the history.

   This is an important problem that, in my opinion, can only be solved
   by putting extra stuff in the HTTP-spec.  A paranoid form author can
   provide a 70% solution to this problem within the current HTTP-spec,
   but nothing beyond that.

   For a further discussion of this problem, see my article `HTTP and
   statefull services' in the www-talk archive.

   Shel Kaphan writes:
   >I realize these considerations may have no role in the HTTP spec,

   The more I think about it, the more I am convinced that these
   considerations _do_ have a role in the HTTP spec:

   1) parts of the solution to these problems involve HTTP extensions.

   2) Also, as long as we only have the HTTP spec and the HTML spec to
   specify the behavior of browsers, the HTTP spec is the most likely
   place to solve this problem, even though the issue goes beyond data
   transfer.

   I've been meaning to submit some report/proposal to the http-wg
   mailing list about this, but I have not yet had the time to write one.
   If anyone wants to help putting together such a report, please mail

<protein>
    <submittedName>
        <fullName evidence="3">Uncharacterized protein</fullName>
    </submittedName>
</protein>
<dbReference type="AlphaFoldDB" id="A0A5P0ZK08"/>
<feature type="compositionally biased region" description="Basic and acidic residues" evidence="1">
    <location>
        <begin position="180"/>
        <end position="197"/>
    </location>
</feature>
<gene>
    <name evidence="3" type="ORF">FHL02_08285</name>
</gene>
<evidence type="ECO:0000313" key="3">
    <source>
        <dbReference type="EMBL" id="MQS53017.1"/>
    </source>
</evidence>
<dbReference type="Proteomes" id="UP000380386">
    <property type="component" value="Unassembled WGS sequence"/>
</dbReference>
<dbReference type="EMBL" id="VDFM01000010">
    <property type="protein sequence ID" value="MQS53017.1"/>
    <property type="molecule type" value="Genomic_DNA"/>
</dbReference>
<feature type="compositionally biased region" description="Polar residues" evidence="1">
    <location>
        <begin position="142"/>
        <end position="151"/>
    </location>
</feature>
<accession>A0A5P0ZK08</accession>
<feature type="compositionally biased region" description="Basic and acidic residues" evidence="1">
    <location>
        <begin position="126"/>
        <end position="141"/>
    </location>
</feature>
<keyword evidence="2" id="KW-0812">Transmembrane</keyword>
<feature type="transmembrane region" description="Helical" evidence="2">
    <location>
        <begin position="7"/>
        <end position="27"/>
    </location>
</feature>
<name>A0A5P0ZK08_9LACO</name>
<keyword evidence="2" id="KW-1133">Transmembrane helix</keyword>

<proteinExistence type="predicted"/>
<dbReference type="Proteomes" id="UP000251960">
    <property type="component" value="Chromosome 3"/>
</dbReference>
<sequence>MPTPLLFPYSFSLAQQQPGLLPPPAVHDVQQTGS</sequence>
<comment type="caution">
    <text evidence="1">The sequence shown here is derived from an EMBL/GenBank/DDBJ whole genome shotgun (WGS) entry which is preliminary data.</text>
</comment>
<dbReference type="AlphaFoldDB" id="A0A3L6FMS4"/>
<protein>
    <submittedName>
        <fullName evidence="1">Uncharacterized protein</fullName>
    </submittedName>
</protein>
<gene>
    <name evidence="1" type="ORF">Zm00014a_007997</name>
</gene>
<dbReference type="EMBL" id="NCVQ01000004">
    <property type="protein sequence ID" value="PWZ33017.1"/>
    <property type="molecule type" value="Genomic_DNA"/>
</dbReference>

me.

Count me in.

   >however I feel there are serious problems in this area, which can only
   >be resolved by coordinating the behavior of browsers and servers.

   I agree there are serious problems.  Besides browser and server
   authors, CGI script authors is also involved.

   I feel www-talk would be a good place to discuss these problems and
   possible solutions.  I have tried to get a discussion going a number
   of times, but so far, little has happened :(

Well, I think we have the basis for a pretty concrete proposal above,
and would be happy to work with you to put it in the right form and
before a forum that can act on it.


   [...]
   >Another thing that might help: perhaps there should be a way for
   >servers to "force" the URL (the *name*) handled by clients to something other
   >than the requested URL.

   I believe the redirection (3xx) codes in the HTTP spec could be used
   (abused?) for this purpose.  

   [...]
   >To explain this a little more, if there were two GET requests, one for
   >/cgi-bin/food/hamburgers and one for /cgi-bin/food/french-fries, which
   >would result in a single page that ought to be cached as one page,
   >then the server ought to be able to say, "you asked for
   >/food/french-fries, but the page is called /food/generic-junk-food",
   >and to have the browser use that info to uniquely identify a cache
   >entry and update it with the newly fetched data.  This might not help
   >to avoid fetching documents extra times, but it would help on cache
   >coherence if the intent was to display a dynamically generated document.

   I don't think this would help with cache coherence at all, for proper
   definitions of `coherence'.  There is no reason for the `cache for